Students lived very comfortably on full scholarship and were waited on by servants.
Students were informed of the time throughout the day by drum beats. One beat indicated the time to get up (6:00 AM every day), two beats meant it was time to dress neatly and read, and three beats meant it is meal time.
In the early morning, when the drum was sounded signaling the start of the day, students would prostrate themselves once before entering Myeongnyundang to receive a lecture on Confucianism.
Classes were held at the Lecture Hall from 10:00 AM to 10:00 PM.
The students were divided into 2 classes based on academic abilities.
If students received low marks they were punished and publicly humiliated.
Students would sneak out after 10:00 PM to study more.
Students would sometimes appeal to the king about unjust decisions and if they were rejected they would stage political demonstrations, fast, or boycott classes.
The 8th and 23rd days of each month were washing days for the student's clothing.
The students' uniforms were originally red then changed to sky blue to symbolize the endless spring of knowledge.
Throughout the Joseon era the students were divided into multiple political factions (붕당, 朋黨, Bungdang) that influenced the national politics and the study of Neo-Confucianism. Originally the Hungu faction was the most dominant and the more radical Sarim faction was often subject to violent purges to eliminate political opponents. Eventurally the Sarim became the dominant faction. The Sarim, however, split many times into smaller factions over the following centuries due to political in-fighting. The students at Sungkyunkwan would often play important roles in these political conflicts.
During Joseon, the highest aspiration those in the upper class could have was to be a seonbi (선비, Virtuous Scholar). They believed that the more important way to improve oneself was through continuous study while adhering to the principles of Confucianism. Much of this can still be seen in modern Korean culture's emphasis on the importance of education and respect for one's elders or superiors.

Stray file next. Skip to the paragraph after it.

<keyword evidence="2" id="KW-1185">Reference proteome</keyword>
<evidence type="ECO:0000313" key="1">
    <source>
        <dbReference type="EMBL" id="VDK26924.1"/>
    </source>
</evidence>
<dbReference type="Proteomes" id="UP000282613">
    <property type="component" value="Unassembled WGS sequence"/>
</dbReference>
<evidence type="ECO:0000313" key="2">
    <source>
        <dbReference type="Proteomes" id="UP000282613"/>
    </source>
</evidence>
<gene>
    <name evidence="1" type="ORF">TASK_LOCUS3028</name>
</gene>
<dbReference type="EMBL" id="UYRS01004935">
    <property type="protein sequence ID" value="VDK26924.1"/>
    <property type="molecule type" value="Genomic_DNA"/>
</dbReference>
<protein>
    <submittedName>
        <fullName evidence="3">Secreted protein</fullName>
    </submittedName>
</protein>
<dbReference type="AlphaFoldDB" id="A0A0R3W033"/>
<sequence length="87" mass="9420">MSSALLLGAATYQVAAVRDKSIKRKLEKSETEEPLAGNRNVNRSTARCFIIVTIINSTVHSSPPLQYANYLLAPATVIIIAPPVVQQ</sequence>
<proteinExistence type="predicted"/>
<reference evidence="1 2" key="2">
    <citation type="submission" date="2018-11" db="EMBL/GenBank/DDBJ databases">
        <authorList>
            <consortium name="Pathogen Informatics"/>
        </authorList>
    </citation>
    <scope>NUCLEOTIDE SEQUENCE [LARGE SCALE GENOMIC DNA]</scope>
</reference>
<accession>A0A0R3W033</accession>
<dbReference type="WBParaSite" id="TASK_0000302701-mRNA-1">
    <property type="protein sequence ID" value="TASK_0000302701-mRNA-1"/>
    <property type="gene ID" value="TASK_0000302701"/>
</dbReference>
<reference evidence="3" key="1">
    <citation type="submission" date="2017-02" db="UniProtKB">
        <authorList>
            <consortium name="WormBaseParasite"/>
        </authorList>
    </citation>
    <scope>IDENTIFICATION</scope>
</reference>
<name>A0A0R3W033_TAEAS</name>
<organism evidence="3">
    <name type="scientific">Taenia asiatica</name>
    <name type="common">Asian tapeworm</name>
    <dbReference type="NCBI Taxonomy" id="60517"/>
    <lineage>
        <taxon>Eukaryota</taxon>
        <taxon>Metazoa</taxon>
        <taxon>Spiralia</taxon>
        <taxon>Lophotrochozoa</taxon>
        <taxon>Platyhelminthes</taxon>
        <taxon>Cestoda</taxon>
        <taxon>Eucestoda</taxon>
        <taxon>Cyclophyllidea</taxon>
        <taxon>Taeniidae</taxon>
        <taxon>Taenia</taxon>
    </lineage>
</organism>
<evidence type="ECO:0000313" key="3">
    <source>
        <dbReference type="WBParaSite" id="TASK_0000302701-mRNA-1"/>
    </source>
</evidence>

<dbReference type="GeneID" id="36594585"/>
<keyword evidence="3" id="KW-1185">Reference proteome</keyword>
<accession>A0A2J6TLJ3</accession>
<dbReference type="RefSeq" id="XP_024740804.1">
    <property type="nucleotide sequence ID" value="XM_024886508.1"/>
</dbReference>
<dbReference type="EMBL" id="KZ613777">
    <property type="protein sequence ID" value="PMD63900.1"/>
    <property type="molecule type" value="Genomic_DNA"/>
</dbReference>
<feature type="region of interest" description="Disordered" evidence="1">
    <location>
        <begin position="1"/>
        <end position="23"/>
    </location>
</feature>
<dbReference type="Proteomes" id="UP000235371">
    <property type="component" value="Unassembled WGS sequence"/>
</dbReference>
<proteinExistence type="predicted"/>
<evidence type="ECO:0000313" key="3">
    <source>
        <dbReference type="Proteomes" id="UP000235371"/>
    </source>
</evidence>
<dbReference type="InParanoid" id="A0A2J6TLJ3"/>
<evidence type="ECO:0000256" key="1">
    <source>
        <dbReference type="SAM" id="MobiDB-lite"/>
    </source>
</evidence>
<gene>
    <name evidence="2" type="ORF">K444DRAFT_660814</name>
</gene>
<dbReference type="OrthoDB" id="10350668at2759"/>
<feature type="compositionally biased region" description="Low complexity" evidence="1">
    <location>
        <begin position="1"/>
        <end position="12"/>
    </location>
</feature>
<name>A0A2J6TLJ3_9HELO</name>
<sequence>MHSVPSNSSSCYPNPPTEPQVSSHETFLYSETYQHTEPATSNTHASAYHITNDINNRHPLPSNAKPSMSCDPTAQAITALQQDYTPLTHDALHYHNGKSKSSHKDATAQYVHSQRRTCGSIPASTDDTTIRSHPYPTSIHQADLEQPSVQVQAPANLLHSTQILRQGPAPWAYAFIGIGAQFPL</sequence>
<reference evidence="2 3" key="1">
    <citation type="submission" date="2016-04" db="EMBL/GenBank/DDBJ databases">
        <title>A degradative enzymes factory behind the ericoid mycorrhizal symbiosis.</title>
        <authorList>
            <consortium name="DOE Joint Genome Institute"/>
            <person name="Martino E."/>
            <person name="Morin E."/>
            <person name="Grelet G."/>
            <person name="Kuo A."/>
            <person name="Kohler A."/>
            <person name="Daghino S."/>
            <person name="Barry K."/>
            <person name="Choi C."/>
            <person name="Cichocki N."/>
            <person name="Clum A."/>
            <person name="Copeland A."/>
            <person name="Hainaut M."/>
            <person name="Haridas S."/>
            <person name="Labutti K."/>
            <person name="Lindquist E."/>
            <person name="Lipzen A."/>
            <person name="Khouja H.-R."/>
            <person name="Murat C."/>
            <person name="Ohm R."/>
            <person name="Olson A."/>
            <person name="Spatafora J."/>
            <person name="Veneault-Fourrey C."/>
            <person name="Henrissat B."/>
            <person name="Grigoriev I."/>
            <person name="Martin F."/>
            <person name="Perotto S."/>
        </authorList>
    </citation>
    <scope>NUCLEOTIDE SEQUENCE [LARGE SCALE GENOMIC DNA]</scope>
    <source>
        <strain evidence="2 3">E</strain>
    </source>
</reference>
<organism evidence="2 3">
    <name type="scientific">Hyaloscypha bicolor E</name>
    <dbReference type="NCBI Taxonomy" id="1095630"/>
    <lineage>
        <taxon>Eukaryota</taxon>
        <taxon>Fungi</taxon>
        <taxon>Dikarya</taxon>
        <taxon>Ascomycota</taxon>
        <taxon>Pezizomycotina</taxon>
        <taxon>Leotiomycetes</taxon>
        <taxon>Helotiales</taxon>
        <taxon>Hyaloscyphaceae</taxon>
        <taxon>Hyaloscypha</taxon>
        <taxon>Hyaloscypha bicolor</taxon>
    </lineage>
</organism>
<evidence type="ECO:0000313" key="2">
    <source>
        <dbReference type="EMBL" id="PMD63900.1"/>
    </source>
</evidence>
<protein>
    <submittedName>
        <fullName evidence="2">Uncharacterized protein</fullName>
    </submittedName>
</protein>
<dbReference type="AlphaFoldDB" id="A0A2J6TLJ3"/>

The requirements for graduation included:
- 300 Points (원점, Wonjeom) from Dogi (도기, Student Attendance Book) needed to be qualified to take the advanced state exams to graduate (1 point per sign-in)
- Passing the state civil-service examinations
- No fixed date for graduation
- Only 30 students were allowed to graduate each year out of the 50 selected to take the exams.
The king, as a disciple before Confucius, would take off his royal robes and wear plain clothes before stepping into the courtyard of the Confucian Shrine. The kings would usually never set foot on the ground outside of the palaces anywhere but Sungkyunkwan.
The path between Sinsammun and Daeseongjeon was originally considered sacred and only for the spirits. People were not allowed to step on it or face punishment. Even today the Confucian keepers of the shrine bow before stepping on it.
Students were not allowed to have pets.
Alcohol consumption was allowed within reason and students were sometimes given liquor or wine as a present.
The worst offense a student could commit, resulting in them not being allowed to take the state exams was not showing instructors proper respect or making disparaging remarks about them.
The students had the right to protest which they often did for various academic and political reasons.
Yi I, a famous Joseon scholar and politician is an alumnus and is featured on the 5,000 won bill.
King Sejong is an alumnus and is featured on the 10,000 won bill.
Shin Saimdang, Yi I's mother, is on the 50,000 won bill.
Chojip (초집) were how-to guide booklets used by cheaters.
The sodu (소두) was the chairman of a committee who would put forth appeals to the king.
The students' class list was called the cheonggeumnok (청금곡, 靑矜錄, Blue Robe Book).
Sungkyunkwan in fictionEdit
The 1000 KRW banknote shows Confucian scholar Yi Hwang and Myeongnyundang.
- Yi Gae (1417–1456): entered in 1436. One of the six martyred ministers, who took part in the compilation of Dongguk Jeongun.
- Hwang Hui (1363–1452): Chief State Councillor during the reign of Sejong the Great.
- Jeong In-ji (1396–1478): entered in 1411. Confucian scholar and historian who served as Chief State Councillor during the early Joseon period.
- Choe Hang (1409–1474): entered in 1434. Confucian scholar who participated in the creation of Hangul, and the compilation of Dongguk Tonggam and Gyeongguk Daejeon.